Managing OAuth User Credentials in Your Node.js App

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Before OAuth existed, if you wanted to authorize an app to access resources in other services, users would have to share their username and password with your app directly, you would then access these third-party applications by impersonating the user's identity with their credentials. However, this fast became a security issue and we needed a way to facilitate API Access delegation without sharing user passwords.

To solve this, software engineers from Twitter, Google and others collaborated on a standard protocol known as “Open Authorization”, or OAuth.

Since then, OAuth 2.0 has become the de-facto standard for authentication and authorization in web apps. The OAuth 2.0 Authorization Code Flow allows a user to authorize a web app to gain access using a secure code and access token, instead of impersonating a user, to authenticate itself when calling another web service.

In this post, I'll dive into how you can specifically manage this flow in your Node.js / Express app. You can follow along below and implement the full DIY approach, or - you can save all your time and use EveryAuth, for free, and get your integration up and running in less than 100 lines of code.

How the Flow Works

For the purposes of this example, let’s assume your accounting app - Budgetly, needs to provide an integration with Salesforce so users can automatically have their invoices imported into Budgetly. These are the steps, which i’ll go through in detail in the following sections, you will need to follow and implement in your app to have this working:

*Register a Verified App: First, you will need to register an OAuth app’ with Salesforce, you will receive a Client ID & Client Secret that is unique to this app.

*Retrieve an Authorization Code: Next, you will add this ‘verified app’ to Budgetly so users have a way to authorize Budgetly with their credentials. Once authenticated successfully, you will receive an authorization code.

*Retrieve Access Token: Then, you will use this authorization code to retrieve an access token’ and arefresh token`. The former will be used by Budgetly to access the Salesforce APIs to retrieve those invoices on their behalf while the other token will be used to get more tokens (see next point).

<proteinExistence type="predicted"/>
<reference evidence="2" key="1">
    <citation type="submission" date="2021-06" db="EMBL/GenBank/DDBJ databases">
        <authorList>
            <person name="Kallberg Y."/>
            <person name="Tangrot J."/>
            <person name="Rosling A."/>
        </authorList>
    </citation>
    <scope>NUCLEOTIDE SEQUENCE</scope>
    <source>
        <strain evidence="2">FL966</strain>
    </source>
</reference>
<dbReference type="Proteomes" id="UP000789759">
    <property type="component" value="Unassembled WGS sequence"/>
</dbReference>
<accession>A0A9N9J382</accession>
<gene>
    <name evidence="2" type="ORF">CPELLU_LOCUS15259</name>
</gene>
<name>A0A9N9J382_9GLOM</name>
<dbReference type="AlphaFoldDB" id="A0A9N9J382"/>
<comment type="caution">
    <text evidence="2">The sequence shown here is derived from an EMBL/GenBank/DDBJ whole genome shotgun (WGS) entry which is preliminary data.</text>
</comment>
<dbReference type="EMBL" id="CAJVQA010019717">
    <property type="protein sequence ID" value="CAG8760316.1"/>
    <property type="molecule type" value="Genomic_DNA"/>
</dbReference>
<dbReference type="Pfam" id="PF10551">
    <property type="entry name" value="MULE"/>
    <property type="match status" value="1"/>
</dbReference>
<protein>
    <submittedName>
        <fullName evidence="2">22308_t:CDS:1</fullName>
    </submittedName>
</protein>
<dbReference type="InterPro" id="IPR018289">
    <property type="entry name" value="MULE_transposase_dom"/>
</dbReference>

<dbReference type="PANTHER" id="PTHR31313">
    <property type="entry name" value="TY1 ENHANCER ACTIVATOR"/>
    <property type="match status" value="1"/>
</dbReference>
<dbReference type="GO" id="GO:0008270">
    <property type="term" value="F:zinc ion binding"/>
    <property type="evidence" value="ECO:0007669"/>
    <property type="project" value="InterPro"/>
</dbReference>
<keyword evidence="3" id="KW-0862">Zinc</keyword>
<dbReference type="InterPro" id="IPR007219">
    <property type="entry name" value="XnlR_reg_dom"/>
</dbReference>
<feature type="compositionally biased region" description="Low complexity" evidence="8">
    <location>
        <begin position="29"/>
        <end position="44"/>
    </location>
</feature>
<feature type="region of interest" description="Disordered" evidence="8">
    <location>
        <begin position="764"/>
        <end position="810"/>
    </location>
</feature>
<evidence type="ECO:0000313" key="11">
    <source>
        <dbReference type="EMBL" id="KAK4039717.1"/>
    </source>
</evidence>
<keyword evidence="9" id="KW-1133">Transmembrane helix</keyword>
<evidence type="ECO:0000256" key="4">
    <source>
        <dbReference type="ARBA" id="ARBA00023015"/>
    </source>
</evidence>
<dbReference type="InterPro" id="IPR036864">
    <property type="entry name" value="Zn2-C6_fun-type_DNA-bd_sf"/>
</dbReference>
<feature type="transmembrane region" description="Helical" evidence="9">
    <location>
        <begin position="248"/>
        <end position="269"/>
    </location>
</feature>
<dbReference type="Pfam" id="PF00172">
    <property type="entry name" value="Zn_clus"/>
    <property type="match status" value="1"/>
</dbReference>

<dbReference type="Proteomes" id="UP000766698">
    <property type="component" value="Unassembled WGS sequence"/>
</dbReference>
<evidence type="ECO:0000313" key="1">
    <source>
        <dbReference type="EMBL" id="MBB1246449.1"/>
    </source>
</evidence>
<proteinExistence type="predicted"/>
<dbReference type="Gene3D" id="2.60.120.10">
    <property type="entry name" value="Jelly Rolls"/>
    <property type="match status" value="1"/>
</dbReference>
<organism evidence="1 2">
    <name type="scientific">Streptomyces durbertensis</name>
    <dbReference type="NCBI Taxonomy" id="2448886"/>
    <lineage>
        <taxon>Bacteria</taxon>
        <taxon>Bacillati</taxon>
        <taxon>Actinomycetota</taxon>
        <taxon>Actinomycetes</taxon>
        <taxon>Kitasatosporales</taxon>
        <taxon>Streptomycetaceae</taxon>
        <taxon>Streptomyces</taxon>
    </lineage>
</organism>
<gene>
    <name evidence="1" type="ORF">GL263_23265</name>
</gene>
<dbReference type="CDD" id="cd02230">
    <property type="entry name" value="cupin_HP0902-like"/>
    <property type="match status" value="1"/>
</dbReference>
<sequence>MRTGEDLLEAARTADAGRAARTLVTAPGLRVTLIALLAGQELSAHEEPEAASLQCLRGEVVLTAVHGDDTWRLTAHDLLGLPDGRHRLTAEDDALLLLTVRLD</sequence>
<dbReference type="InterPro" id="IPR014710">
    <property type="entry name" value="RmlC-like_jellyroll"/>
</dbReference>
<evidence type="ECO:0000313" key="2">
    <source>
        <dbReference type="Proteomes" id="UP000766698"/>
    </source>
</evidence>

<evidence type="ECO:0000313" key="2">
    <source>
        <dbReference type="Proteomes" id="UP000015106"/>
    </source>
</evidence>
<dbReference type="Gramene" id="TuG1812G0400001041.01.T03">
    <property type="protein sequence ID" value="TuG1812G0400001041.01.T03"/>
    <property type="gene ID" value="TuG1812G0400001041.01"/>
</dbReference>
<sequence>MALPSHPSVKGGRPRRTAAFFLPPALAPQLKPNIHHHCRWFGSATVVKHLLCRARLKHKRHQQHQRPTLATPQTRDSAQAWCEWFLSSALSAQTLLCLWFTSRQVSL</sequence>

*Retrieve Fresh Access Token: For security reasons, access tokens are short-lived and expire very quickly (15 minutes for Salesforce). To make sure that this token is always fresh - Budgetly will have to go back to Salesforce and ask for an updated access token before it expires by using the longer-lasting refresh token as part of its request.

Retrieve an Authorization Code

Let’s assume that you were able to successfully register an app with Salesforce, and you now want to allow users to authorize Budgetly. Let’s see what you need to do in order to get an Authorization code.

First, you will need to set up the Authentication URL which consists of three things:

  • Authorization Endpoint URL (from Salesforce)
  • Client ID & Redirect URI (Configured with your OAuth App)
  • Requested OAuth Scopes
// Salesforce Authorization Endpoint
const salesforce_auth_token_endpoint = '[https://login.salesforce.com/services/oauth2/authorize](https://login.salesforce.com/services/oauth2/authorize)';

// Retrieve securely stored Client ID & Redirect URI
const query_params = {
client_id: process.env.CLIENT_APP_ID,
redirect_uri: process.env.REDIRECT_URI,
};

// Define OAuth Scopes you want
const scopes = ['api','refresh_token','offline_access'];

// Start URL Construction
const url = new URL(salesforce_auth_token_endpoint)
url.searchParams.append('client_id', query_params.client_id)
url.searchParams.append('redirect_uri', query_params.redirect_uri)

// Define Response Type as Code
url.searchParams.append('response_type', 'code')

// Add Scopes, space separated
url.searchParams.append(‘scope’,scopes.join(‘ ‘))

// Final Auth URL with ID, Redirect URI, Scopes
const final_auth_url = url.toString()

Your final redirect URL will look something like this:

https://login.salesforce.com/services/oauth2/authorize?client_id=3MVG9IHf89I1t8hrvswazsWedXWY0i1qK20PSFaInvUgLFB6vrcb9bbWFTSIHpO8G2jxBLJA6uZGyPFC5Aejq&redirect_uri=https://app.budgetly.io/dashboard&response_type=code&scope=api%20refresh_token%20offline_access

Users will be taken to an OAuth Consent Screen, and once they have successfully authenticated, you will receive an authorization code in the callback from Salesforce.

Retrieve an Access Token

Now that you have the authorization code - it expires in 15 minutes. Within this time, you will retrieve an access token, and a refresh token, which will be used by Budgetly to access the Salesforce APIs.

For this, you will make a request to the token endpoint, you will need:

  • Salesforce Token Endpoint (from Salesforce)
  • OAuth Client ID, Client Secret & Redirect URI (Configured with your ‘Verified App’)
  • Authorization Code (Retrieved from Auth Callback)
// Salesforce Token Endpoint